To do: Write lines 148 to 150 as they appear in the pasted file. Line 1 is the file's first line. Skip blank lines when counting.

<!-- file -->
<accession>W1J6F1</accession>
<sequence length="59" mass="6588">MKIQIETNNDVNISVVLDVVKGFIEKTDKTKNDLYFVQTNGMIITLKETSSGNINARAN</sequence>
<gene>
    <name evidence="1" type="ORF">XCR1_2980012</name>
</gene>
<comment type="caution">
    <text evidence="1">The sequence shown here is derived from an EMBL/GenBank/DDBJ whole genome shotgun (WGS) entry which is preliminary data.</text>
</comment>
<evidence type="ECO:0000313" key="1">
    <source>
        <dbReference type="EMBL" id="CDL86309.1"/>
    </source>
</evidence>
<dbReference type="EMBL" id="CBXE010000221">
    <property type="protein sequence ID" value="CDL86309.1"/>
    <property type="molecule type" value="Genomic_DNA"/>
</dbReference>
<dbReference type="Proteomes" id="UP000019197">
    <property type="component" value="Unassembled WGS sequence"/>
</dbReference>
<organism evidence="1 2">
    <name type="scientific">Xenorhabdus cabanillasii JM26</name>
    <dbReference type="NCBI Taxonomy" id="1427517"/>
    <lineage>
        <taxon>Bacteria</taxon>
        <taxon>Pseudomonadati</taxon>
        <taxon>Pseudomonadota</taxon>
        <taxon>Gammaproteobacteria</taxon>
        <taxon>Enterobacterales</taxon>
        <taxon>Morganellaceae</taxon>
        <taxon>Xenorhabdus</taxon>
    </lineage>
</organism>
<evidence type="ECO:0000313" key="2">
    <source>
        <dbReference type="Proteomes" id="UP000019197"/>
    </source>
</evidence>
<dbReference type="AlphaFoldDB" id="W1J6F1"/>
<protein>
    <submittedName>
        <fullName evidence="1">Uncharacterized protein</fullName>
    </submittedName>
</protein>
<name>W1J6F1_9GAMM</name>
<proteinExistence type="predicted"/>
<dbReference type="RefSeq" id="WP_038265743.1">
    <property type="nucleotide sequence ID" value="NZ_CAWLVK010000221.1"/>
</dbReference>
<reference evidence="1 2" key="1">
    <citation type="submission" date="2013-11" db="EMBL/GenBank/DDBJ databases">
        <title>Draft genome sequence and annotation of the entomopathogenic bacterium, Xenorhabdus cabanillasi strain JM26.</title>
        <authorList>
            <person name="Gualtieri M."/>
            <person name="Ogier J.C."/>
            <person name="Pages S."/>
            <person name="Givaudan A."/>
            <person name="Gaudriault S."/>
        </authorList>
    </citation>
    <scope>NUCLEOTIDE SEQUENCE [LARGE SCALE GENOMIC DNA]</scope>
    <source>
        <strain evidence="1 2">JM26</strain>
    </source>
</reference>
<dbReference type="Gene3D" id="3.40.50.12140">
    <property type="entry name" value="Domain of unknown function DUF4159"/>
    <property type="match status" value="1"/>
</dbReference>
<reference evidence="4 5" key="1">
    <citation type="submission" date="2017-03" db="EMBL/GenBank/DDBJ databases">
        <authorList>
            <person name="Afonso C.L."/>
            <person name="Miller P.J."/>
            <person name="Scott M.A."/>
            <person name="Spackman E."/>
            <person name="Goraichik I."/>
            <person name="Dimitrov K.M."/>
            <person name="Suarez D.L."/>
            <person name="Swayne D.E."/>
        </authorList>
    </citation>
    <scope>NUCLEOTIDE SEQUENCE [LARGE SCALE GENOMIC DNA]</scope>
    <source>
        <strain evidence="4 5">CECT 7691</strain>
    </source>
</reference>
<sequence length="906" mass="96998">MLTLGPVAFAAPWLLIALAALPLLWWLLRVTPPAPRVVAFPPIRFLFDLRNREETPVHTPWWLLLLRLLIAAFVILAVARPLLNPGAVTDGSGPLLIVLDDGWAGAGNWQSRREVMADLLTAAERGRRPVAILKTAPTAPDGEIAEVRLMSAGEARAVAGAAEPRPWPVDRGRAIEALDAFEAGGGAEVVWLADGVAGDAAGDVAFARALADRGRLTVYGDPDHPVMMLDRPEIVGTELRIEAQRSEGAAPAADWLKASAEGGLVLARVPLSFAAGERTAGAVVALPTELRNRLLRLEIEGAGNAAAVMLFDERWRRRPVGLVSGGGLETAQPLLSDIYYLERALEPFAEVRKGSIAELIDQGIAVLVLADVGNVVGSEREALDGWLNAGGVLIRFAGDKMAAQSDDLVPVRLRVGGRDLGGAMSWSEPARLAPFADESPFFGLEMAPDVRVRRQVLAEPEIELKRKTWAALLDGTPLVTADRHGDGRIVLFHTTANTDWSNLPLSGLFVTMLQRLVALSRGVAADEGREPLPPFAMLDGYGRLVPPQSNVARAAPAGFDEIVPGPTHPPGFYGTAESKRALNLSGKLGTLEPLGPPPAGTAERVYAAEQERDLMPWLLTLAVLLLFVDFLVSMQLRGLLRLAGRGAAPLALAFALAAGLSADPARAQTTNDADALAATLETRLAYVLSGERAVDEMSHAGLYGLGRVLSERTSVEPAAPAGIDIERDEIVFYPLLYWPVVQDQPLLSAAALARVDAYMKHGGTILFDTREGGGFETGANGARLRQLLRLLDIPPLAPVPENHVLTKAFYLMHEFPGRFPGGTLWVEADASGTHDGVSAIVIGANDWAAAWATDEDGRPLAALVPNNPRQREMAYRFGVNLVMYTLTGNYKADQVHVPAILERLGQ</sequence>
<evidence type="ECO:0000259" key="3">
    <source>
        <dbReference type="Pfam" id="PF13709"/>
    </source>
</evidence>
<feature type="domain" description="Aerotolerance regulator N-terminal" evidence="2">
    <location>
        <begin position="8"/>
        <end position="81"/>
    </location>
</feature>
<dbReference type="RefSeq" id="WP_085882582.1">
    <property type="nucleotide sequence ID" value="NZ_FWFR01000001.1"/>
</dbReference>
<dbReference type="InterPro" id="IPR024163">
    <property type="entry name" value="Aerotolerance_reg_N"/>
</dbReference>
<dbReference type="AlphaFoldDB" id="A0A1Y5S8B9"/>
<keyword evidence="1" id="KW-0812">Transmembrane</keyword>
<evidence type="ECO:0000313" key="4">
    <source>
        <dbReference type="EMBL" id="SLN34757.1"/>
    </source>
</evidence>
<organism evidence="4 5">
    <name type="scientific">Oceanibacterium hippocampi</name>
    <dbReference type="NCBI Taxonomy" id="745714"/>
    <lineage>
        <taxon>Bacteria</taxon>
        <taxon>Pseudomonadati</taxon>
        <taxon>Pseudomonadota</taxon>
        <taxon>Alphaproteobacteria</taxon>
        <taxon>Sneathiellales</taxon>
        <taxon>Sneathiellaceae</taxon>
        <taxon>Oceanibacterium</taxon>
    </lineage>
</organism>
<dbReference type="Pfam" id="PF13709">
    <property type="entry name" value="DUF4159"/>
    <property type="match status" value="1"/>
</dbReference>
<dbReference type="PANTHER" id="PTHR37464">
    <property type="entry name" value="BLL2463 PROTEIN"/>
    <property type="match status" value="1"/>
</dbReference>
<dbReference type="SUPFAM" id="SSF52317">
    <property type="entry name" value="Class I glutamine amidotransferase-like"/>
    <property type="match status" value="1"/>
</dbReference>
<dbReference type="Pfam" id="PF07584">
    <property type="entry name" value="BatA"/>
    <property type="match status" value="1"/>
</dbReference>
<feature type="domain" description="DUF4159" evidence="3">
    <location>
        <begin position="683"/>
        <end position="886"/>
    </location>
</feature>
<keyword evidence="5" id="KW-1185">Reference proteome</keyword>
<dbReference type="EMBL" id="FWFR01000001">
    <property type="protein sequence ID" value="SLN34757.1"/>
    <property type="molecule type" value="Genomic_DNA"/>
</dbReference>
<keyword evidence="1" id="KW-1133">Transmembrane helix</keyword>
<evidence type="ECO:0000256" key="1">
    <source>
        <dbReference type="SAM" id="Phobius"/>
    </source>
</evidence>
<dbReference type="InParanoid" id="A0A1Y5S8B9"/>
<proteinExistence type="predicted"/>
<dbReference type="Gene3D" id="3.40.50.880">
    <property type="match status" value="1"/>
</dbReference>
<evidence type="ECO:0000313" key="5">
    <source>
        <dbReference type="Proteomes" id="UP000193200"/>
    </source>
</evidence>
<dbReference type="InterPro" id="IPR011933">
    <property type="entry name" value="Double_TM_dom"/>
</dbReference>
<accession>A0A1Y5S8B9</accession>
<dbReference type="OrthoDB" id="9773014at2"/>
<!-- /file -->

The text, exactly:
<keyword evidence="5" id="KW-1185">Reference proteome</keyword>
<dbReference type="EMBL" id="FWFR01000001">
    <property type="protein sequence ID" value="SLN34757.1"/>